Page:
20 July 2012

Does deworming really work?

The latest Cochrane Collaboration review of the evidence on the impact of deworming on various outcomes has come out decidedly less than optimistic.

Here's a summary by the very smart Alexander Berger from Givewell, some discussion on the Public Library of Science blog including comment from one of the Cochrane authors and Alan Fenwick from SCI, and finally a rebuttal to the review's findings on schooling from IPA, JPAL, CEGA, Deworm the World, and the authors of the original Busia experiment on deworming.

I haven't spent enough time looking at the details to come to a strong opinion here, but one point made on the IPA blog seems evidently correct - random assignment should be enough to ensure pre-treatment balance between treatment and control. That is the whole point of random assignment. And  following the recent debacle of the medical journal the Lancet being forced to retract the key finding of a social-science-y study after some actual social scientists pointed out a mathematical error, combined with my disciplinary and professional loyalties, I'm inclined to go with the social scientists rather than the doctors on this one.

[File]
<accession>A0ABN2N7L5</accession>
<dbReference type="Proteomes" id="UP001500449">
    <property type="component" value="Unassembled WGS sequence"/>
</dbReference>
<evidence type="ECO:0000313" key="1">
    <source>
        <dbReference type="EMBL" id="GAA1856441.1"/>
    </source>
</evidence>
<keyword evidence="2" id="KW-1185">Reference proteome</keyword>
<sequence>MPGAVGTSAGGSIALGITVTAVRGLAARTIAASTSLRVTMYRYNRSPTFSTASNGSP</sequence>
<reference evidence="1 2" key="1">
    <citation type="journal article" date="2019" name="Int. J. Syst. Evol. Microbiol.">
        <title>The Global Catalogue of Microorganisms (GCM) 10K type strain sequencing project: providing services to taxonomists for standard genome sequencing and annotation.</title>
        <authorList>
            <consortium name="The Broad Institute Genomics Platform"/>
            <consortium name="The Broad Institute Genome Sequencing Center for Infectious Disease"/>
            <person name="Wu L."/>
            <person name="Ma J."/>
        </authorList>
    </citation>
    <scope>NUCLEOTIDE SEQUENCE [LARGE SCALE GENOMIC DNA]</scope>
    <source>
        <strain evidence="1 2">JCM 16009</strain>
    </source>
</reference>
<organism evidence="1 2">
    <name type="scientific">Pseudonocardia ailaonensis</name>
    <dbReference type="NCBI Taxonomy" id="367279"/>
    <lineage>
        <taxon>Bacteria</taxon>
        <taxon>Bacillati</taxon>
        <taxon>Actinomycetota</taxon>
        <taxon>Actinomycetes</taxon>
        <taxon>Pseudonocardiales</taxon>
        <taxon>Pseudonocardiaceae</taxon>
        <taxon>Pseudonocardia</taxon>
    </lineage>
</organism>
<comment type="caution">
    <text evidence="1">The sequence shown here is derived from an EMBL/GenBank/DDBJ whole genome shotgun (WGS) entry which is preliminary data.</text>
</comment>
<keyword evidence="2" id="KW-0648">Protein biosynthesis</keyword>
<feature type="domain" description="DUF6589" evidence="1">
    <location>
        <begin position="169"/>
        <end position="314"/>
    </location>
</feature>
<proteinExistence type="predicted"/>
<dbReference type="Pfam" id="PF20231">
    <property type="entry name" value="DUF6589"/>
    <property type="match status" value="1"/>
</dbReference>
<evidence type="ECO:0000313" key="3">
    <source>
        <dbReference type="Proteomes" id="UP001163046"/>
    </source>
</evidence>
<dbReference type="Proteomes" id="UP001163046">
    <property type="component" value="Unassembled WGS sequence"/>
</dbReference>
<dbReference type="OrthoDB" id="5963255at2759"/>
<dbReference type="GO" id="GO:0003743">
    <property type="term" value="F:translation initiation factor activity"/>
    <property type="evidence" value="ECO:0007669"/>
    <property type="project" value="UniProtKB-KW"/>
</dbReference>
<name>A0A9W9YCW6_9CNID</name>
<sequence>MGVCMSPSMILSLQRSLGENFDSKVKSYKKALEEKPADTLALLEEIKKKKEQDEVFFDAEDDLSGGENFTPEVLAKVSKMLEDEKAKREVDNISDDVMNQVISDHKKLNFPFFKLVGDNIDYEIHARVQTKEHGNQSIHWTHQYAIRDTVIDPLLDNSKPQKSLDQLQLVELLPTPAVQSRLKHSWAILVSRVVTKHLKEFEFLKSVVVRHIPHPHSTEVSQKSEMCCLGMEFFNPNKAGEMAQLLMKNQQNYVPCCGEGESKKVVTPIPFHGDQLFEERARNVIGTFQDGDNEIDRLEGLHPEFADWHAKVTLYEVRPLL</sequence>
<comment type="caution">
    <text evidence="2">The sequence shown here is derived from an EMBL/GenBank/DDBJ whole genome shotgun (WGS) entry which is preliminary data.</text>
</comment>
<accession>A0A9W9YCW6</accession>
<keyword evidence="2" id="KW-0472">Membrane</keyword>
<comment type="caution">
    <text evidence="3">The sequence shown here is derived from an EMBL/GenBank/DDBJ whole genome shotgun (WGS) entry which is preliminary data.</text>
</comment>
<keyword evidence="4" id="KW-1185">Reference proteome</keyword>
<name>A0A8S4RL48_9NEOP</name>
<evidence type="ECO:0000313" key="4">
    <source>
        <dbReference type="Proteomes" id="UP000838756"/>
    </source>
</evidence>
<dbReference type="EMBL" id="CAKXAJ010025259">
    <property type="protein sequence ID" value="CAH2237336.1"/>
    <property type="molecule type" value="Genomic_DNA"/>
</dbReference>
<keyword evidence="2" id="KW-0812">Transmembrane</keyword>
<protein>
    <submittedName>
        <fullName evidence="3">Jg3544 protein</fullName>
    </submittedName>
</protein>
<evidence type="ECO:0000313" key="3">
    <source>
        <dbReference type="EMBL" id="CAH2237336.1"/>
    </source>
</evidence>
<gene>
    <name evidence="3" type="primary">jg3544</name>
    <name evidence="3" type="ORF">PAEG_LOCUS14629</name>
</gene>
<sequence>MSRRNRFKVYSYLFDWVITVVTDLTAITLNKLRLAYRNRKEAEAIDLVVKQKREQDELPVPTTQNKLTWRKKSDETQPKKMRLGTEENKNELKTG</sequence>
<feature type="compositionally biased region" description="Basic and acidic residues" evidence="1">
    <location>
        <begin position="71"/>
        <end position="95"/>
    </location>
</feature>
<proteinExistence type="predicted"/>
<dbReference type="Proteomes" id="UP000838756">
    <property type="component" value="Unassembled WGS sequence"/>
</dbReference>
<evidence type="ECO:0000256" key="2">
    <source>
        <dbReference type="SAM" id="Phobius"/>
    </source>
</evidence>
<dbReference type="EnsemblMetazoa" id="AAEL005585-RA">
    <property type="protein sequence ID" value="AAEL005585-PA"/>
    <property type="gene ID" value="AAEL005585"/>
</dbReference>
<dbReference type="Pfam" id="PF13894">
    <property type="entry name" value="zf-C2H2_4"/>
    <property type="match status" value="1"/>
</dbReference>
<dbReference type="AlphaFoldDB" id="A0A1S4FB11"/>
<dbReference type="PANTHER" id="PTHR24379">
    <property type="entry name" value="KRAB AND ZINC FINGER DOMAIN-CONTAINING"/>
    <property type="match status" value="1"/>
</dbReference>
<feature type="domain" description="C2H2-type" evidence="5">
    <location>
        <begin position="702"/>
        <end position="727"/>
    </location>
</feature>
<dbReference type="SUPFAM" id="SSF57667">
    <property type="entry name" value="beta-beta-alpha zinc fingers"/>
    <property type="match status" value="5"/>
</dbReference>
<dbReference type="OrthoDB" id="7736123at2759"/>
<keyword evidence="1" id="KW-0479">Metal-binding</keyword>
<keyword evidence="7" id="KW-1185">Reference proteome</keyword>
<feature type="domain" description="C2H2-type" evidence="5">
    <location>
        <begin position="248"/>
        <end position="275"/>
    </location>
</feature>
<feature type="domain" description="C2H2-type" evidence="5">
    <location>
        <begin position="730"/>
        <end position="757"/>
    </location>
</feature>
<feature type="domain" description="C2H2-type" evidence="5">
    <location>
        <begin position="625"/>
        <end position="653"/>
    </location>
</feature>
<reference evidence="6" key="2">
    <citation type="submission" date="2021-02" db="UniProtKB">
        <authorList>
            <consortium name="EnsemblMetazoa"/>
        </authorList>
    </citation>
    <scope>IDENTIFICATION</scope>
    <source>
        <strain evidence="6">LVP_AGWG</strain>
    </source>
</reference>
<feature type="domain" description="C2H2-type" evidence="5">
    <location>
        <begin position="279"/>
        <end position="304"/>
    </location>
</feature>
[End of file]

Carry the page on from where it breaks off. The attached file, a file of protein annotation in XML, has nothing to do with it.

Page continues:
Update: Thoughts from David McKenzie

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